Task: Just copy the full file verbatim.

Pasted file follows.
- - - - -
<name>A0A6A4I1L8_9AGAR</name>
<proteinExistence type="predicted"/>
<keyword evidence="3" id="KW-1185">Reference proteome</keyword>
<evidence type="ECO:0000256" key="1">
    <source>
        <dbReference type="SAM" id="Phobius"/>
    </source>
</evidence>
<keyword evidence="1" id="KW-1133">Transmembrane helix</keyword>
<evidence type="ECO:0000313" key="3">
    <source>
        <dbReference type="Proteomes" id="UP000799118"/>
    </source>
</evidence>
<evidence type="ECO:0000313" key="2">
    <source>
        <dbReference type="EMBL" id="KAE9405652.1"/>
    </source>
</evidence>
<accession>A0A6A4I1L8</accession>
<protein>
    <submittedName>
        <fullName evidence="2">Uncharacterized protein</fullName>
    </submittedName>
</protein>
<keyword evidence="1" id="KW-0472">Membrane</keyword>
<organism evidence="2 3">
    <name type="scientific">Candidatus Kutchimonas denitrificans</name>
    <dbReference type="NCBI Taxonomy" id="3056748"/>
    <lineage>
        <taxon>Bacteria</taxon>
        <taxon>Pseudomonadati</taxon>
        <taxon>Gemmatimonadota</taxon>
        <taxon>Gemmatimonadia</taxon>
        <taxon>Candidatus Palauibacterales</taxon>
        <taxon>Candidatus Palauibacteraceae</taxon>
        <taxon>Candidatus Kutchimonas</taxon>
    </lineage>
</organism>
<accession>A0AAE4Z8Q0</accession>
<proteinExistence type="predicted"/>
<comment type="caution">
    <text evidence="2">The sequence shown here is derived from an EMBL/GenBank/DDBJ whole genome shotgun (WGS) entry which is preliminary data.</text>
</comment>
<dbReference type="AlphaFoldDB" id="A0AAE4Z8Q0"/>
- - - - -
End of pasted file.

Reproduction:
<name>A0A6A4I1L8_9AGAR</name>
<proteinExistence type="predicted"/>
<keyword evidence="3" id="KW-1185">Reference proteome</keyword>
<evidence type="ECO:0000256" key="1">
    <source>
        <dbReference type="SAM" id="Phobius"/>
    </source>
</evidence>
<keyword evidence="1" id="KW-1133">Transmembrane helix</keyword>
<evidence type="ECO:0000313" key="3">
    <source>
        <dbReference type="Proteomes" id="UP000799118"/>
    </source>
</evidence>
<evidence type="ECO:0000313" key="2">
    <source>
        <dbReference type="EMBL" id="KAE9405652.1"/>
    </source>
</evidence>
<accession>A0A6A4I1L8</accession>
<protein>
    <submittedName>
        <fullName evidence="2">Uncharacterized protein</fullName>
    </submittedName>
</protein>
<keyword evidence="1" id="KW-0472">Membrane</keyword>
<organism evidence="2 3">
    <name type="scientific">Candidatus Kutchimonas denitrificans</name>
    <dbReference type="NCBI Taxonomy" id="3056748"/>
    <lineage>
        <taxon>Bacteria</taxon>
        <taxon>Pseudomonadati</taxon>
        <taxon>Gemmatimonadota</taxon>
        <taxon>Gemmatimonadia</taxon>
        <taxon>Candidatus Palauibacterales</taxon>
        <taxon>Candidatus Palauibacteraceae</taxon>
        <taxon>Candidatus Kutchimonas</taxon>
    </lineage>
</organism>
<accession>A0AAE4Z8Q0</accession>
<proteinExistence type="predicted"/>
<comment type="caution">
    <text evidence="2">The sequence shown here is derived from an EMBL/GenBank/DDBJ whole genome shotgun (WGS) entry which is preliminary data.</text>
</comment>
<dbReference type="AlphaFoldDB" id="A0AAE4Z8Q0"/>